Technology for Marketing and Advertising (TFMA) is fast becoming the go to UK show for the latest innovations and thinking in digital marketing. In its eighth year, I attended my third show on Wednesday and was taken aback by the level of interest, the breadth of suppliers and the quality of the seminar programme on offer to delegates.
In the first of two posts, I’m looking at key learnings in the area of interactive video and viral marketing.
Interactive (clickable) video
In my first session, Steffan Aquarone, a seasoned digital entrepreneur from Venio discussed the latest developments in interactive video. An established tool in consumer marketing, this is becoming more important in business marketing given the rise of video search and watching video online.
Video, he argued, is a powerful way to bring a brand to life and create engagement through tangible experience. This is represented in video search now accounting for 50% of search.
Interactive video takes the development of the medium one step further by allowing the insertion of links that hand over control of the story flow to the viewer. This breaks up the linear progression of a video into bite-size chapters which can be engaged with more intuitively. And naturally, this works best when the video contains a genuine first or a gimmick to generate interest and drive traffic.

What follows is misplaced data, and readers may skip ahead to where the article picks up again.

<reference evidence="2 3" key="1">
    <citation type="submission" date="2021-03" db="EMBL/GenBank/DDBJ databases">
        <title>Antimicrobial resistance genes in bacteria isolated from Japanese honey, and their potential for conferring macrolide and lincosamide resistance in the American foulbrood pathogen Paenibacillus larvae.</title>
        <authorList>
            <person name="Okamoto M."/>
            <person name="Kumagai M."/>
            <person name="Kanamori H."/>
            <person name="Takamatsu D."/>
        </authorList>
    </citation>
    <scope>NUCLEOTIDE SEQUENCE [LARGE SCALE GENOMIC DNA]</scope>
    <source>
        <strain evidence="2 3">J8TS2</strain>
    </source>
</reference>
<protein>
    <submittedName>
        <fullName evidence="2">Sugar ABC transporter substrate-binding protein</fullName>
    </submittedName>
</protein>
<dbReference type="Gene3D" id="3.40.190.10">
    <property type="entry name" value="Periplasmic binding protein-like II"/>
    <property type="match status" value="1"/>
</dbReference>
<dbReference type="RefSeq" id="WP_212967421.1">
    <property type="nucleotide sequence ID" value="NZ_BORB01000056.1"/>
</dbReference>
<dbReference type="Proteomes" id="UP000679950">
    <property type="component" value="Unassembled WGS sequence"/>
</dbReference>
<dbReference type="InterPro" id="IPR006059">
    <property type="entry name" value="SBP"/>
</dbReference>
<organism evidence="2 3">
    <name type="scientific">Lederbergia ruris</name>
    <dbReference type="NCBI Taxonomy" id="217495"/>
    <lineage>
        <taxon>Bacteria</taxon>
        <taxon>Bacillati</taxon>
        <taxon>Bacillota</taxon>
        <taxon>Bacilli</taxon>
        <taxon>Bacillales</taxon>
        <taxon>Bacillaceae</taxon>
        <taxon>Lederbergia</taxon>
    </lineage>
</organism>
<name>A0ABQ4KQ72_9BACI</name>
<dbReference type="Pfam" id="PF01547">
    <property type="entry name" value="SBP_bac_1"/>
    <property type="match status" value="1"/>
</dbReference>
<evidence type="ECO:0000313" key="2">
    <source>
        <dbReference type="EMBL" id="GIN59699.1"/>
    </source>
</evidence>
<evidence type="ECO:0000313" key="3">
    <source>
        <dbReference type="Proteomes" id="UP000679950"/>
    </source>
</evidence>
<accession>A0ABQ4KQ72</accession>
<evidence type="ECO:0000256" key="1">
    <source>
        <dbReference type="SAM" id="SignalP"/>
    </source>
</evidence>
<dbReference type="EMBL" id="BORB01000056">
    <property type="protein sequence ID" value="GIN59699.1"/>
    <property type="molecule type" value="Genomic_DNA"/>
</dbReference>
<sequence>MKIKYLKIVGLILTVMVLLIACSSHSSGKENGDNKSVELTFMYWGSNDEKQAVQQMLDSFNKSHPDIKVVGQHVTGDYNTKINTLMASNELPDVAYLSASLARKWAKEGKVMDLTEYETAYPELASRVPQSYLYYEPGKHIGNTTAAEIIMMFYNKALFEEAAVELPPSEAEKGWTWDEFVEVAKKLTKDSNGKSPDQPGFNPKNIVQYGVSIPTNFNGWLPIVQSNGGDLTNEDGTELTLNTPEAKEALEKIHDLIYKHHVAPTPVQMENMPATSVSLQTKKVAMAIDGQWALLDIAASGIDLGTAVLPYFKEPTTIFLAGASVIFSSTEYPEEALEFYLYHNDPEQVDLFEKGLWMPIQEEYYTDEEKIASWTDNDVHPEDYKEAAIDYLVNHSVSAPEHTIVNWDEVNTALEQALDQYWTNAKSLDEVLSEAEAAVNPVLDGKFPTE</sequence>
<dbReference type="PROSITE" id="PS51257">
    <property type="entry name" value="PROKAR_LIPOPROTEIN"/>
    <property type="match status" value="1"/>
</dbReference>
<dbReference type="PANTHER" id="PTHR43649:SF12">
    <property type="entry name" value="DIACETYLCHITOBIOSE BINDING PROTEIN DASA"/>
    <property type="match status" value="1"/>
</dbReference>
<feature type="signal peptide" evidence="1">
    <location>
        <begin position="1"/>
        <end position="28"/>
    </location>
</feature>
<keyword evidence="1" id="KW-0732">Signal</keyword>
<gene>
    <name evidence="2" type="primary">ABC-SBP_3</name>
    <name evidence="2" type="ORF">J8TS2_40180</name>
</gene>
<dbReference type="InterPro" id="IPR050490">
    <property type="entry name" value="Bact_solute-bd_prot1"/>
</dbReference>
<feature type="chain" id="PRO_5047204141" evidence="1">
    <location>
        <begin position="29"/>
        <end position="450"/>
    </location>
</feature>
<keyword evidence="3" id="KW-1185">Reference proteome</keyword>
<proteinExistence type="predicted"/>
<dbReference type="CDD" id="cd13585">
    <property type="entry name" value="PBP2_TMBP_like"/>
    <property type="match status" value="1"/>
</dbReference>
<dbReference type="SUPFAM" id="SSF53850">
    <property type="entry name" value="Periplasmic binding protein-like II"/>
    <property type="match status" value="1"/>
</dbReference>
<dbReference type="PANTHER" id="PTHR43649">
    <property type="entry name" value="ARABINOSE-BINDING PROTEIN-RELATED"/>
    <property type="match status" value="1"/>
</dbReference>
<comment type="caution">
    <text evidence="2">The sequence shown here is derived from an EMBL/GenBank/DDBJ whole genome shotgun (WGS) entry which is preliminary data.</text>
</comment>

Objectives and approaches might therefore include:
- Developing engagement by offering multiple story flows or jump to chapter options within a video
- Increasing sales conversion by embedding ‘click to buy’ devices
- Improving delivery of information with ‘find out more’ options
- Providing entertainment by incorporating games and incentives
- Driving website traffic by ensuring there is a high gimmick factor which facilitates lead generation
- Match objectives to audience and tools
- Be different, be daring
- Promote through social media
To five million on your next viral campaign
Tamba Internet, an internet game creator, delivered a seminar discussing their approach to creating and distributing a viral campaign that would reach millions of users. Tamba make simple online games for brands which often have a competition or challenge element and can consequently be shared.
- Make it relevant to your target audience
- Keep branding subtle or it will be seen as promotional
- Use simple loading graphics and a design that is easy on the eye
- Use devices that encourage people to share – humour, competition, leaderboards, Easter eggs (secret levels, prizes)
- Take an integrated approach to promotion – often best to use Facebook, Twitter, blog outreach, pay per click advertising.
It was clear from both sessions that creating a video or game in itself is not enough. Promotion is required to give it the air to breathe and grow. Which, if you’re turning to social media, means you really need to know if your customers are online in the first place.
My second TFMA post will look at content strategy, conversion and managing online reputation.